One of the most famous Sicilian dishes is probably the caponata. This dish (“capunata” in Sicilian) is based on the Catalan caponada. The Catalans probably based their recipe on the French ratatouille, the Maltese kapunata or the moussaka found in the eastern Mediterranean.

In the 1700’s the caponata was a side dish to be eaten with the “capone”, a Mediterranean fish. Because a lot of poor people had no money to buy the fish, the caponata became a dish on its own and the fish was replaced by chopped fried eggplant. That’s how the caponata antica was born, the first recipe for the caponata. There are about 36 local variations on the recipe, with some versions adding olives, carrots and green bell peppers, and others adding potatoes, or pine nuts and raisins.

In the 1950’s the caponata became an appetizer and this tradition remains the same.

Ingredients for four people:

  800 grams eggplant 200 grams tomato sauce
  500 grams celery stalks 150 grams capers
  olive oil (*) 200 grams green pitted olives
  200 grams onions 35 gram raisins
  35 grams sugar 2 spoons balsamic vinegar
  50 grams pine nuts salt and pepper
  fresh basilicum  


Wash the eggplant (do not peel it). Cut it into 1″ cubes and leave them for 30 minutes in salty water. Place the eggplant cubes in a colander. Set the colander in the sink and put a plate inside the colander so it is in direct contact with the eggplant. Place a weight, such as some heavy canned goods, for about half an hour on the plate so the plate will press down on the eggplant (the purpose is to squeeze some of the sometimes bitter juices out of the eggplant).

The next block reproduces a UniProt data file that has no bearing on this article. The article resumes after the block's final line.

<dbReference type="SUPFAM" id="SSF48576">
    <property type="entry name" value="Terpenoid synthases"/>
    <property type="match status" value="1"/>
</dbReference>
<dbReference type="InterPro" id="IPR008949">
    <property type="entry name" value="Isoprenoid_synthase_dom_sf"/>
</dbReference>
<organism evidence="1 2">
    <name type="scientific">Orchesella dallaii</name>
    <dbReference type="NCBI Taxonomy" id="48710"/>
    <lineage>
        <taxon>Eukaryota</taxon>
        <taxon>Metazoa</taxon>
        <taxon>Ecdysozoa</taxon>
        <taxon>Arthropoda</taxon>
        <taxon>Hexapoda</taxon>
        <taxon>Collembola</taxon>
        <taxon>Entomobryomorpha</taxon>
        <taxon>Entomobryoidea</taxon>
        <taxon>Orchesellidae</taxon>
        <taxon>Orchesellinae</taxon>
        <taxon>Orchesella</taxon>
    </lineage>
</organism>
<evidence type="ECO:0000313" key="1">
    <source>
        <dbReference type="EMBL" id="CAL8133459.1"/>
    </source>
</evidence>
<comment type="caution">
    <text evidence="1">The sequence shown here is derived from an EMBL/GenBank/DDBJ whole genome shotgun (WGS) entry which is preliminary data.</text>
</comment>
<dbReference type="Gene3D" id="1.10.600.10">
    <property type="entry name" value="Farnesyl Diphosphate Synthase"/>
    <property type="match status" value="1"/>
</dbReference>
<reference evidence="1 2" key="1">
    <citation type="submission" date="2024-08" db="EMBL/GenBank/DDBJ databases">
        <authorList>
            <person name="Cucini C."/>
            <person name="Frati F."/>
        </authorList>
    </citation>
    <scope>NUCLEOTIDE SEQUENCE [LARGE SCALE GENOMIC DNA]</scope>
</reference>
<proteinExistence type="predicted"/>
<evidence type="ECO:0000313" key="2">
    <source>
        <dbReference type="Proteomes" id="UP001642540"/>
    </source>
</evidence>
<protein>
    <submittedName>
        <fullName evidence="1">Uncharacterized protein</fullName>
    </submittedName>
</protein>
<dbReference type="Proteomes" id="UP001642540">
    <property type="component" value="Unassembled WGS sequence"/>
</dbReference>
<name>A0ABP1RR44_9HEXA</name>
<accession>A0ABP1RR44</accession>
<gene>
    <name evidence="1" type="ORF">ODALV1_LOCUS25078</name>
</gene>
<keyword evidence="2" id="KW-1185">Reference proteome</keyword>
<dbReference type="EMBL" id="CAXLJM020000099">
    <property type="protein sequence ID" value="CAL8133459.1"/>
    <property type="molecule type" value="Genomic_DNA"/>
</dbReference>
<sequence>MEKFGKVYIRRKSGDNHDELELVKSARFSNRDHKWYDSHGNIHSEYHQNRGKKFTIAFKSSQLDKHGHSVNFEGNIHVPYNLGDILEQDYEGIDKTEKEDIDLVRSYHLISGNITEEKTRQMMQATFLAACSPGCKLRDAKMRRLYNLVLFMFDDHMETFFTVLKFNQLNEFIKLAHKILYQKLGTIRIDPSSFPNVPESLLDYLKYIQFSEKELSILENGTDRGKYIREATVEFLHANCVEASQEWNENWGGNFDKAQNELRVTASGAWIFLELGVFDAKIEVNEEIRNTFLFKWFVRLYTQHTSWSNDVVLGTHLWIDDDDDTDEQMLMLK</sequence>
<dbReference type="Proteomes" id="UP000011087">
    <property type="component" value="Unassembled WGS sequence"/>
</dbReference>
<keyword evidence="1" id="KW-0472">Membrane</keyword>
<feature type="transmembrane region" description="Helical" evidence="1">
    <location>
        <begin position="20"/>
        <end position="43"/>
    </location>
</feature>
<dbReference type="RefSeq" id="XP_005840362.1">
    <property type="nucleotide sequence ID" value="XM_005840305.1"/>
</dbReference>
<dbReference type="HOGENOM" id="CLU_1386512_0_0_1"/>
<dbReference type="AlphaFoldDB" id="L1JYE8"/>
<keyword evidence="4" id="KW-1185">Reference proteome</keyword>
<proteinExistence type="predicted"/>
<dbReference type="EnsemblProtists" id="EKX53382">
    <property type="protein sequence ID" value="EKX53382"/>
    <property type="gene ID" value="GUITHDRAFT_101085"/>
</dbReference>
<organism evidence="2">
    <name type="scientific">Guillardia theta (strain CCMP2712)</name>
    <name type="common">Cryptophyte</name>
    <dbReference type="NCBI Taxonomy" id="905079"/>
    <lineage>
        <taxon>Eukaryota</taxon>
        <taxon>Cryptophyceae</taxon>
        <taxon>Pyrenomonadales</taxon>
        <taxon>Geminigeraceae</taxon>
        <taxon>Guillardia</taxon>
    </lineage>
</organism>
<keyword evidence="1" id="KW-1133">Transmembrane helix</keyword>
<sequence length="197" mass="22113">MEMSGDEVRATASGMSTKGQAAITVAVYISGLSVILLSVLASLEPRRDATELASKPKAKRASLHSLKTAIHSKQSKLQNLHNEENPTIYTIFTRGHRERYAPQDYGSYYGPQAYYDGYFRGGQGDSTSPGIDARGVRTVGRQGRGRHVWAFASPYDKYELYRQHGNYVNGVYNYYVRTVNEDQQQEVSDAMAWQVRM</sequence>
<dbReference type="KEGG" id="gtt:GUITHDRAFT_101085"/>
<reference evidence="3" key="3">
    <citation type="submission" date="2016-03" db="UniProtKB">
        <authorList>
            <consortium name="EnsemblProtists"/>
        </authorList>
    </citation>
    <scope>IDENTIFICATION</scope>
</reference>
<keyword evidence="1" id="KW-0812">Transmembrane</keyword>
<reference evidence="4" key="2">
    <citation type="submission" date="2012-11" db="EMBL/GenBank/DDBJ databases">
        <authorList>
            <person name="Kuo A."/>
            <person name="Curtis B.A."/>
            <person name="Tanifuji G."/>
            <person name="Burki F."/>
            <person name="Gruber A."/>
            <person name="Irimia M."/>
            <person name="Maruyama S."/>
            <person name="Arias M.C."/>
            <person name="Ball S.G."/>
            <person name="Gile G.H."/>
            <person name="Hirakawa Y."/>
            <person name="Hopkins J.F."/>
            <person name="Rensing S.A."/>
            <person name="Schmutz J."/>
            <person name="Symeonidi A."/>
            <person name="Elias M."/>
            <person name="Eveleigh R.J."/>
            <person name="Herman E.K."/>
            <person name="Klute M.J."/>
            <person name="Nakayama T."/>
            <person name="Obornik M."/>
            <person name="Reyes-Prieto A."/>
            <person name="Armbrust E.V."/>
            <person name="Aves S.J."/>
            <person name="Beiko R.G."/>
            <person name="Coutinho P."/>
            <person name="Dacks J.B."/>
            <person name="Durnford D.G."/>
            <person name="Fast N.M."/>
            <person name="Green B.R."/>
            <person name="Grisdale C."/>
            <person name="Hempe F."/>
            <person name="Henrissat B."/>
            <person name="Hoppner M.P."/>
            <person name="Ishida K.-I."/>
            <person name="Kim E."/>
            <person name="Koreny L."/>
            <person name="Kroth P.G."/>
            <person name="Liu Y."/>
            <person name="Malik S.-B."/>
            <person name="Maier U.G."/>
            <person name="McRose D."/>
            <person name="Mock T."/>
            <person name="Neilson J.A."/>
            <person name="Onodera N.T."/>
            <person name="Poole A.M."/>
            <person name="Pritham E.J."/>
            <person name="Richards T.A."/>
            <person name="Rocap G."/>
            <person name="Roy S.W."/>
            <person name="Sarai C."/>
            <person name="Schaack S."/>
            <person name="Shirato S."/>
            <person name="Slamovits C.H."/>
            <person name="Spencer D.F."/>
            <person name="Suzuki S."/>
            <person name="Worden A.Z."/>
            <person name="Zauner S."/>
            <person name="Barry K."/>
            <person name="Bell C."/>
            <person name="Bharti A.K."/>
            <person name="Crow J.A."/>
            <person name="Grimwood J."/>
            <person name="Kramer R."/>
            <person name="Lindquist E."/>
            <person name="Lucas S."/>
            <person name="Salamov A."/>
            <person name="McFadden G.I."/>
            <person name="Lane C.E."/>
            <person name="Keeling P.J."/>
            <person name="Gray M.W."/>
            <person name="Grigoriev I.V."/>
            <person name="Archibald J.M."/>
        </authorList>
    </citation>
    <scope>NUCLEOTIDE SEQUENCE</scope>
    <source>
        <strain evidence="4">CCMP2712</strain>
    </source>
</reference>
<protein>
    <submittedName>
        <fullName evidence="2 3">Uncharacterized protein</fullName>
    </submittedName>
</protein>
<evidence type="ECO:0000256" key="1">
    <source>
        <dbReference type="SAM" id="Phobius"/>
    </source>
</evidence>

In the mean time chop the celery stalks and blanch them quickly. Bake them in a little bit of oil and then dry them. Wipe off the eggplant to remove as much of the salt and clinging juices as you can. Bake the eggplant cubes in oil until they become nice and brown. Leave them to dry and cool off on some kitchen paper.

Dissolve the sugar in the balsamic vinegar.

Method of preparation:

Chop the onions into small pieces and bake them gold in some oil. Add the celery, the green olives, the capers, the pine nuts, the raisins, the tomato sauce, some fresh basilicum, salt and pepper. Let it simmer for 10-15 minutes. Add the balsamic vinegar and sugar mix to the eggplant mixture and reduce the liquid by half. The mixture should be thickened to “dip” consistency. Take away from the fire and let the “caponata” cool in a bowl. The caponata should be refrigerated overnight and brought back to room temperature before serving.

(*) If you don’t like to bake in olive oil you can use peanut oil instead.

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